I’ve never been a fan of the acronym AFOL (Adult Fan Of LEGO), it lacks the poetry of Whovian or Trekkie (though, apparently, those terms are similarly disliked), but it seems like we’re stuck with it. Next year it will be further canonized in “Brickumentary,” an upcoming feature-length documentary about LEGO. The latest ReBrick contest gives brickfilmers another opportunity to have an animation on the big screen.
(If you are scratching your head thinking, “Brickumentary? Didn’t I already see that, and wasn’t the name better?” — you are thinking of “Blocumentary” from 2010, and the sequel webseries. Jess Gibson and her team did an excellent job with these, so I highly recommend them. And since the official LEGO YouTube channel is a morass of bizarre playlists, I pulled them together in a playlist on the Set Bump channel.)
Back to the matter at hand, “Brickumentary” is a feature-length documentary about LEGO being made by Futuristic Films. (Perhaps they’ll take a cue from the other feature-length LEGO movie coming out next year and switch to a simpler title like “The LEGO Documentary”). We saw them filming at Brickworld Chicago 2013, so production is definitely underway.
The tie-in ReBrick contest challenges users to make a stop motion animation that explains what an AFOL is in under 2 minutes. The grand prize winner will potentially be used in the film and potentially be commissioned to create additional brickfilms for “Brickumentary” and definitely for sure gets a signed Sydney Opera House set. Perusing the official rules pulls up some other interesting details (my emphasis added for humorous and editorial effect):
- The video must be uploaded to YouTube (videos submitted from other sources, such as Vimeo or Flickr might not play on ReBrick and will inhibit voting)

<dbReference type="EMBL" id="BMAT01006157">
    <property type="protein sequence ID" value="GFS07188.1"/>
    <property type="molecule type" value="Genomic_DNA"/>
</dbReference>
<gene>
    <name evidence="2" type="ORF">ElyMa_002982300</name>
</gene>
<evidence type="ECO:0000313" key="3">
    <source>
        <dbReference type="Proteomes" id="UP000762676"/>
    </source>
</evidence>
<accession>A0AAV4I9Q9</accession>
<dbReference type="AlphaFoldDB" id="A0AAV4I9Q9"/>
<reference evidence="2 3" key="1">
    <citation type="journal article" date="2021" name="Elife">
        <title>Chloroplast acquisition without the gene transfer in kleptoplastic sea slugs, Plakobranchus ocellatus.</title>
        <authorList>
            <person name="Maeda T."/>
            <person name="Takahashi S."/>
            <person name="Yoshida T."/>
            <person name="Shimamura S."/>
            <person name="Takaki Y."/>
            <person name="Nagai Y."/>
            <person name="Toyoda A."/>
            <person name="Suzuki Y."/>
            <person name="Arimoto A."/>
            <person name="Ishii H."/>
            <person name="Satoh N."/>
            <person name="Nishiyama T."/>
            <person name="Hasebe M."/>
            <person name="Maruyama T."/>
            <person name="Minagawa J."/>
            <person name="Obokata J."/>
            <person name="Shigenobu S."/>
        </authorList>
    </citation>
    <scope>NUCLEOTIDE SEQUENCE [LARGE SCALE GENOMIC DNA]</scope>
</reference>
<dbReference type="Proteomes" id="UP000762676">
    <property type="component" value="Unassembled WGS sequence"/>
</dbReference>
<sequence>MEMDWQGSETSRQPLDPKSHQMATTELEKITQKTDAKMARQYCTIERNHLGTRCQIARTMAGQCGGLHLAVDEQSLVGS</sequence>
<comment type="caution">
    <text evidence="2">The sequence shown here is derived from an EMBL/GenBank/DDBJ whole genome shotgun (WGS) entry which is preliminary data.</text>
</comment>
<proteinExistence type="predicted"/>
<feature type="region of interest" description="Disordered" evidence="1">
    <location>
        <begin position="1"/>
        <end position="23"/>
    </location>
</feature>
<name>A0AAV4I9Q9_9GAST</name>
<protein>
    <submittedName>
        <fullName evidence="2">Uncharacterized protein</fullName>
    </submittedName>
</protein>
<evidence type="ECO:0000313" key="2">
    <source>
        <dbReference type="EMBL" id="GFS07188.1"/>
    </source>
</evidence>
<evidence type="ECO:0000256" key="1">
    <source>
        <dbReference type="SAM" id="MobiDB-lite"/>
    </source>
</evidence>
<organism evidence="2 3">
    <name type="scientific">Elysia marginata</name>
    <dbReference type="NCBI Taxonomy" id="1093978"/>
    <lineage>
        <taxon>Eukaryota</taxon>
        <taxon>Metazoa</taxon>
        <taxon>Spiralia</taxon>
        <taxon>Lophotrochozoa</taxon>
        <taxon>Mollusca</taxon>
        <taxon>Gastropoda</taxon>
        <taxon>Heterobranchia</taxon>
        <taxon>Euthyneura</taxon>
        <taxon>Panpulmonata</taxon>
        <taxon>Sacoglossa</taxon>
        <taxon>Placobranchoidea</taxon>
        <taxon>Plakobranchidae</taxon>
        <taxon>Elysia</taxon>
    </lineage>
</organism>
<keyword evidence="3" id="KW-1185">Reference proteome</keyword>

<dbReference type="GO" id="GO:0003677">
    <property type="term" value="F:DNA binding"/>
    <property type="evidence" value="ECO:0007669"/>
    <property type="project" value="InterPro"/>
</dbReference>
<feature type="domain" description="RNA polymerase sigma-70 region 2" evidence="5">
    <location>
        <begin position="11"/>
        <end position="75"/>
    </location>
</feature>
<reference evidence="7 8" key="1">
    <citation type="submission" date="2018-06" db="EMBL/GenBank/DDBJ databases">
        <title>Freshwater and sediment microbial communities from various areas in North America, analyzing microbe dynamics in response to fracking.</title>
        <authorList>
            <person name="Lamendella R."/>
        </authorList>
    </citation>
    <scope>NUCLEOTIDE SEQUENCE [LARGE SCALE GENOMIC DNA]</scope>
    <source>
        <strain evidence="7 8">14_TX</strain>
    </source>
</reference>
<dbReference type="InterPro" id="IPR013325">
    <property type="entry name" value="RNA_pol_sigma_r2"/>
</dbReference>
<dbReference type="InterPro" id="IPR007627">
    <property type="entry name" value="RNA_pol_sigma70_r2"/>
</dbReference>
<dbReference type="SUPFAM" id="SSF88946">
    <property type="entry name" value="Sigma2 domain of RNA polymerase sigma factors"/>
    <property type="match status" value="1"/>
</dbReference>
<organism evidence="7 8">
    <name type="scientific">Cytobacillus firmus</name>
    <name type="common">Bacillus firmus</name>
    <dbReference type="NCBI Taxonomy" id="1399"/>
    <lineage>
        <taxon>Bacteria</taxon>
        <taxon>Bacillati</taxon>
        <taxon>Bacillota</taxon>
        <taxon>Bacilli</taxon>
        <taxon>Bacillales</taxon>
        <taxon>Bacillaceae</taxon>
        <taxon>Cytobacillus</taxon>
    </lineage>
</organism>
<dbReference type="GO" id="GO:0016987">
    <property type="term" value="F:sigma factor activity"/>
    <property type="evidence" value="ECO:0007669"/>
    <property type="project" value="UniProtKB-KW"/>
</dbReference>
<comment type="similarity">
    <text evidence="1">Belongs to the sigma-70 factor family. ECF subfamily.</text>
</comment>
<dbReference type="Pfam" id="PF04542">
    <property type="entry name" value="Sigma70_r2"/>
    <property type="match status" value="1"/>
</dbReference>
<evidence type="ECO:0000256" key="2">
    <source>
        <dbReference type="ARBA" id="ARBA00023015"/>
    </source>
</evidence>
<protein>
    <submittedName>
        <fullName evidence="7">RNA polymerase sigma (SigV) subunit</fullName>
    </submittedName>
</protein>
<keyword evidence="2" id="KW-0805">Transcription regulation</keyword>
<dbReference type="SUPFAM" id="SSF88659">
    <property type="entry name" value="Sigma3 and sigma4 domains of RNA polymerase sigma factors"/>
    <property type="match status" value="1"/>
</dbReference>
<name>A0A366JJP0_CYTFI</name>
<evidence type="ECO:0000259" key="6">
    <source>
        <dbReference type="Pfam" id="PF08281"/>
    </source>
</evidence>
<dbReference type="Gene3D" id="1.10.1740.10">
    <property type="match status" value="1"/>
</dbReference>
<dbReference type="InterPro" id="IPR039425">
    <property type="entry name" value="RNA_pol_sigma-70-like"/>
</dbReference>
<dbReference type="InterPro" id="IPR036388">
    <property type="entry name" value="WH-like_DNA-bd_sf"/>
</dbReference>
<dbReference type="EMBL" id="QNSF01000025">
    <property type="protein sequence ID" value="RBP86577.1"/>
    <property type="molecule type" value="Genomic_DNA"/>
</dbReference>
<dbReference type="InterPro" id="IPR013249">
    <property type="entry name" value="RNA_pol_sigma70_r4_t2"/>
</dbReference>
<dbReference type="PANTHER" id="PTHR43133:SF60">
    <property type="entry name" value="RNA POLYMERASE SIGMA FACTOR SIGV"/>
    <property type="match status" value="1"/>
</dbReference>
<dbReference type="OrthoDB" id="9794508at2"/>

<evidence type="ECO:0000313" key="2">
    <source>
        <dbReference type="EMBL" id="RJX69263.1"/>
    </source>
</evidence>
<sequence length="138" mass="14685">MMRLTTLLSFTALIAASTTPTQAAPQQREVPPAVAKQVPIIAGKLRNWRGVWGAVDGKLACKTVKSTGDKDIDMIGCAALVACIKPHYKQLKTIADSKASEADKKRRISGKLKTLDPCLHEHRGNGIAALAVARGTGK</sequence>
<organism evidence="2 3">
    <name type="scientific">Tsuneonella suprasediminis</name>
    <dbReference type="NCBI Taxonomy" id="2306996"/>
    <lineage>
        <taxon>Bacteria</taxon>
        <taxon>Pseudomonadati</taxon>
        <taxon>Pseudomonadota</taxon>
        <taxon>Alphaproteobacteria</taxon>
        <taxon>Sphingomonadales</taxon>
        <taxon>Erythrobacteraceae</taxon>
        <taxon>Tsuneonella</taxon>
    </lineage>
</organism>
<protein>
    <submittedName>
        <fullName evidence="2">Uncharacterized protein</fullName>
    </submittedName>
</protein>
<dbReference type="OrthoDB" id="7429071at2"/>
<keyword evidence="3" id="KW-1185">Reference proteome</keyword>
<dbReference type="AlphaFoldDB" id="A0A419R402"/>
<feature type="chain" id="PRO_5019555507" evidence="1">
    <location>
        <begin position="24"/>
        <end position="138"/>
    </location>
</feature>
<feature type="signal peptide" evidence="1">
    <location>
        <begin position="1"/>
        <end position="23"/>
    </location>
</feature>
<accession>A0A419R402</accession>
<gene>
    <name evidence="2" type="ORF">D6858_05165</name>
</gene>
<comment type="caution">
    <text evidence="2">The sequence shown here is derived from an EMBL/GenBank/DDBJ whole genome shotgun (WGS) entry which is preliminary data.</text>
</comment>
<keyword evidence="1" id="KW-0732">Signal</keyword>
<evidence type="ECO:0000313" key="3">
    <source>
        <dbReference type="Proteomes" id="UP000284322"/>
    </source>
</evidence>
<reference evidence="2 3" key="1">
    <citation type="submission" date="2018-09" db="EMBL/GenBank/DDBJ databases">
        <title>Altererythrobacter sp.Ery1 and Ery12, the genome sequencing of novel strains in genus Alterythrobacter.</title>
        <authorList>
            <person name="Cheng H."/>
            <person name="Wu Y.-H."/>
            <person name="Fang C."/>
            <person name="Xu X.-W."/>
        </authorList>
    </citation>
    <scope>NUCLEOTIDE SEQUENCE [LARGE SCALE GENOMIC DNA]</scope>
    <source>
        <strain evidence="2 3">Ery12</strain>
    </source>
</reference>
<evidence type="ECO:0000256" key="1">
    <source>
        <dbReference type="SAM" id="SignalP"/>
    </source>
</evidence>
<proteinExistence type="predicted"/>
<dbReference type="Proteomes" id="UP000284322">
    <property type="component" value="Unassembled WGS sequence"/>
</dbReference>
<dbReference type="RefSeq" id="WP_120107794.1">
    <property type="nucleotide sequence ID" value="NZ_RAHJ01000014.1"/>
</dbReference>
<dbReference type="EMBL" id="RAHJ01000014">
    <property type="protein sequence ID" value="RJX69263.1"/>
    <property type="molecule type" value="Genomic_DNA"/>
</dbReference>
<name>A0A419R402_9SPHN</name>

- You must capture your film using these specifications: 1920 x 1080 H.264 MPEG @ 24fps (23.98)
- Entries with military vehicles or vehicles featuring weapons will not be eligible for the Challenge
- Entry movies should not show recognizable features of any person or any commercial product
- Entrants may not use LEGO Bricks in their Entries that can be clearly identified as part of a third party branded LEGO set… Entrants may not use Minifigures from these sets or any decorated pieces that would identify one of these properties if used in an original creation
- …all intellectual property rights to your Entry and any materials submitted by you are automatically awarded and completely transferred to LEGO
In line with our increasing concerns over the exploitative nature of the LEGO Tongal contests, we urge you to consider the possible costs and benefits before entering this contest. Getting officially commissioned to do a brickfilm is a pretty cool opportunity, but considering that you are essentially doing spec work to get that opportunity, it might not be worth it.